Young men slave away in these salt fields from dusk to dawn, an hour’s walk from the village. None of us would have dreamed doing this hike, but for the Afar and Tigrians, this is only the warm up for a long day of lifting, breaking and chiseling chunks of salt from the ground.
The tools could not be simpler: long sticks to catapult large chunks off the ground and axes to break them into smaller pieces and finally into blocks of 30 by 40 cm. Here these blocks of salt sell for 2.5 Birr, once they arrive in Mekele they are worth 20 Birr, about 1 Euro. What seems a steep increase is hard earned money. Each block is loaded and unloaded countless time during the 5 day trip back to Mekele. Strong camels can carry up to 240 kg, whereas the many donkeys that are part of every caravan carry only ten blocks.
The work in the salt field runs like a Swiss clock: soon after the wake up call by the muezzin at around 05:00 am, the men leave the village, an hour later the first caravan follows. Also the elaborate system of organising hundreds and hundreds of camels, unloading and then loading them follows a similar impressive precision. The camels not only carry the salt but also their own food as well as the provision for the guides and the workers. Water is mainly transported in bags made from goat skin.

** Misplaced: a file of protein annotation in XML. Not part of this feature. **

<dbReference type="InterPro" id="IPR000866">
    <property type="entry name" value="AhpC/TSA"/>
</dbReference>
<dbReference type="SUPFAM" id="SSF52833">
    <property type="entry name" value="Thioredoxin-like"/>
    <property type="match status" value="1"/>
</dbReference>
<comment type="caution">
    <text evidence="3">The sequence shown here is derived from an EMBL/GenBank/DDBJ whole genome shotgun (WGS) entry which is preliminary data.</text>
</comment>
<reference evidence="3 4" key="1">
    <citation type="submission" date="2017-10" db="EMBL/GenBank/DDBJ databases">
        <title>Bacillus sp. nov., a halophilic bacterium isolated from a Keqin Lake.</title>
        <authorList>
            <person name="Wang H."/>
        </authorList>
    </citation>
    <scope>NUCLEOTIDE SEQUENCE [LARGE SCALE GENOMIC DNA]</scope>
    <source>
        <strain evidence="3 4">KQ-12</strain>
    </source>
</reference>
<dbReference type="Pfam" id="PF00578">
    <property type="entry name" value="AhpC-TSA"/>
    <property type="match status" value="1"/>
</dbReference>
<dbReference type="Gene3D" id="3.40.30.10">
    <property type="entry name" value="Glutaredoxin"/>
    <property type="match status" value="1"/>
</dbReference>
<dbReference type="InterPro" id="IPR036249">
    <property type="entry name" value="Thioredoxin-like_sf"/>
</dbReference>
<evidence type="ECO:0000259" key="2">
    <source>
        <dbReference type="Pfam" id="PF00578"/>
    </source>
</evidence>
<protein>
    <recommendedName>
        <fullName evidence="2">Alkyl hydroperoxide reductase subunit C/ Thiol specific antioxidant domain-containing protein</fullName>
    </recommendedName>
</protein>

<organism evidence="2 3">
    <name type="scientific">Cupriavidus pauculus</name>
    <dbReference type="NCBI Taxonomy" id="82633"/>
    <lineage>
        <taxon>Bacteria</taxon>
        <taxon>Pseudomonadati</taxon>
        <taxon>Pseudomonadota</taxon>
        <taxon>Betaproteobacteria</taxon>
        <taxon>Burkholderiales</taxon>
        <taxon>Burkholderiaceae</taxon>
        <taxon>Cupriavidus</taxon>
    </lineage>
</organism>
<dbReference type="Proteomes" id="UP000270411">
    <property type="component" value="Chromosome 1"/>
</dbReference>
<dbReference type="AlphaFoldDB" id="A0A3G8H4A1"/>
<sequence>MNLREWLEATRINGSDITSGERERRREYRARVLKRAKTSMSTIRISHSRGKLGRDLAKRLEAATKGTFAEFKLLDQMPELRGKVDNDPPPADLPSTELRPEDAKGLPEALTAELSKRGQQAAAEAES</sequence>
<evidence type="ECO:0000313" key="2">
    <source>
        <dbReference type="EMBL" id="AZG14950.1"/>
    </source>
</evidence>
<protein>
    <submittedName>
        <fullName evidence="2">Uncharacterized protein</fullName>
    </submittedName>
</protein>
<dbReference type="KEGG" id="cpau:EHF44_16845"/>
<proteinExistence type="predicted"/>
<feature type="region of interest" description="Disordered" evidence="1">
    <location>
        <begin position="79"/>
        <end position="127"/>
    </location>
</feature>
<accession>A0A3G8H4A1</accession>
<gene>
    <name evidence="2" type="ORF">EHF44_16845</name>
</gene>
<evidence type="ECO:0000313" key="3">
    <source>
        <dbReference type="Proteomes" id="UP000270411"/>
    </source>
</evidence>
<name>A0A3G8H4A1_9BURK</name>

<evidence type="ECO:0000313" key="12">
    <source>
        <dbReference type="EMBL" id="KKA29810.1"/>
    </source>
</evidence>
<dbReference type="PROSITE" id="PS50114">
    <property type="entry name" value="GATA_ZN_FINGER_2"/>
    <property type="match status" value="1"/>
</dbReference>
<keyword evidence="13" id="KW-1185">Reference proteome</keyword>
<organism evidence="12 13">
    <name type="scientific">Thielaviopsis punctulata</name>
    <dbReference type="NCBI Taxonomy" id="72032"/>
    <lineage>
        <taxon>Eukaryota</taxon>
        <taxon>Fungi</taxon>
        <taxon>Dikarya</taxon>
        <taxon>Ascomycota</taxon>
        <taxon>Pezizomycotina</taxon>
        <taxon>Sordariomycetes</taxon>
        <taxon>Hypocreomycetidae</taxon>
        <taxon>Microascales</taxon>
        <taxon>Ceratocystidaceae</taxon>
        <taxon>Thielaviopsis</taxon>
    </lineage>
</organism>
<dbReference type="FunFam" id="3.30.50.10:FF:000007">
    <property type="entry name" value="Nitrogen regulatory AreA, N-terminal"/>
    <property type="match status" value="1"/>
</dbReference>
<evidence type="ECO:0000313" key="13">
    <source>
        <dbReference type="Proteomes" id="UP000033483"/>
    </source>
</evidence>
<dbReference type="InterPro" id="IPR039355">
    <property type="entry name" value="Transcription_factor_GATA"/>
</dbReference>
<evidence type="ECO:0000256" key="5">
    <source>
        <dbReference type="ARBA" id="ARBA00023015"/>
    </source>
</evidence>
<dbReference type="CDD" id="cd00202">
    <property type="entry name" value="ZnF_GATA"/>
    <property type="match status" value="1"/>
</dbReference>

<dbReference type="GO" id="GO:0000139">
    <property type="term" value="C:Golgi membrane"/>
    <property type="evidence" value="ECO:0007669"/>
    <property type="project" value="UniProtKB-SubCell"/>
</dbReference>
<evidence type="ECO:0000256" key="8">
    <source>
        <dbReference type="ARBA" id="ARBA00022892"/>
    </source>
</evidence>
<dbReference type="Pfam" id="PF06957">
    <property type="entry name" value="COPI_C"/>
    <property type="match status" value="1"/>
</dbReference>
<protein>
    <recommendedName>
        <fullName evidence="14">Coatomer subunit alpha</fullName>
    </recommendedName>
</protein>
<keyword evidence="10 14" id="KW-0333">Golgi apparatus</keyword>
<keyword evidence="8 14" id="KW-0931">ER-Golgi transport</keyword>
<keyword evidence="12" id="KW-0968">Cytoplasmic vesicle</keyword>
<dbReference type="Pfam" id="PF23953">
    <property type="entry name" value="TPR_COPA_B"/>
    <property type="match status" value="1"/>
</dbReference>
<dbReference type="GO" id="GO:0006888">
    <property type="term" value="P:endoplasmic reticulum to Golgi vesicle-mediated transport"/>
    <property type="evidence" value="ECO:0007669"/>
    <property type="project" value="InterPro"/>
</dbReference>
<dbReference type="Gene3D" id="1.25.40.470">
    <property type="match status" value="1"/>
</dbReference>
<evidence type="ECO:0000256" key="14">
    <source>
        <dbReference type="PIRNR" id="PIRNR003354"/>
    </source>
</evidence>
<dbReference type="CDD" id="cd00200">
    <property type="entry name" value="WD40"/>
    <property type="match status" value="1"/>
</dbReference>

Nowadays, some of the salt is picked up by trucks in Berhale. We heard rumours that the existing dirt road to Hamed Ale will be turned into a paved road. This would be the end of the caravans and an even increasing number of tourists trampling over the precious salt formations in Dallol.